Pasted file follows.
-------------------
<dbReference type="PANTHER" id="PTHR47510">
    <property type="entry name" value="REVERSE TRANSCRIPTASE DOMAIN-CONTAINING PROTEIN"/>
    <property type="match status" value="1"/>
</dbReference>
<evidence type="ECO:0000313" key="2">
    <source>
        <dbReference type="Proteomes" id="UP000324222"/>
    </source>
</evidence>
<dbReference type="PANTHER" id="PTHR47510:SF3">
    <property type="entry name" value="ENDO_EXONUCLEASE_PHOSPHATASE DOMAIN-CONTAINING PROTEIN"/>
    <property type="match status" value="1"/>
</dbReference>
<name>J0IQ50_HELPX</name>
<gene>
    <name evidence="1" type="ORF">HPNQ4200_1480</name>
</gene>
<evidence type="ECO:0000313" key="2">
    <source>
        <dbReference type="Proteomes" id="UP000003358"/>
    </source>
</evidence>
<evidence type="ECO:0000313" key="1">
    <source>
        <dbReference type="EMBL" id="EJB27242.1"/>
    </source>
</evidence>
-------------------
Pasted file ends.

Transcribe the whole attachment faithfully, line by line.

<dbReference type="PANTHER" id="PTHR47510">
    <property type="entry name" value="REVERSE TRANSCRIPTASE DOMAIN-CONTAINING PROTEIN"/>
    <property type="match status" value="1"/>
</dbReference>
<evidence type="ECO:0000313" key="2">
    <source>
        <dbReference type="Proteomes" id="UP000324222"/>
    </source>
</evidence>
<dbReference type="PANTHER" id="PTHR47510:SF3">
    <property type="entry name" value="ENDO_EXONUCLEASE_PHOSPHATASE DOMAIN-CONTAINING PROTEIN"/>
    <property type="match status" value="1"/>
</dbReference>
<name>J0IQ50_HELPX</name>
<gene>
    <name evidence="1" type="ORF">HPNQ4200_1480</name>
</gene>
<evidence type="ECO:0000313" key="2">
    <source>
        <dbReference type="Proteomes" id="UP000003358"/>
    </source>
</evidence>
<evidence type="ECO:0000313" key="1">
    <source>
        <dbReference type="EMBL" id="EJB27242.1"/>
    </source>
</evidence>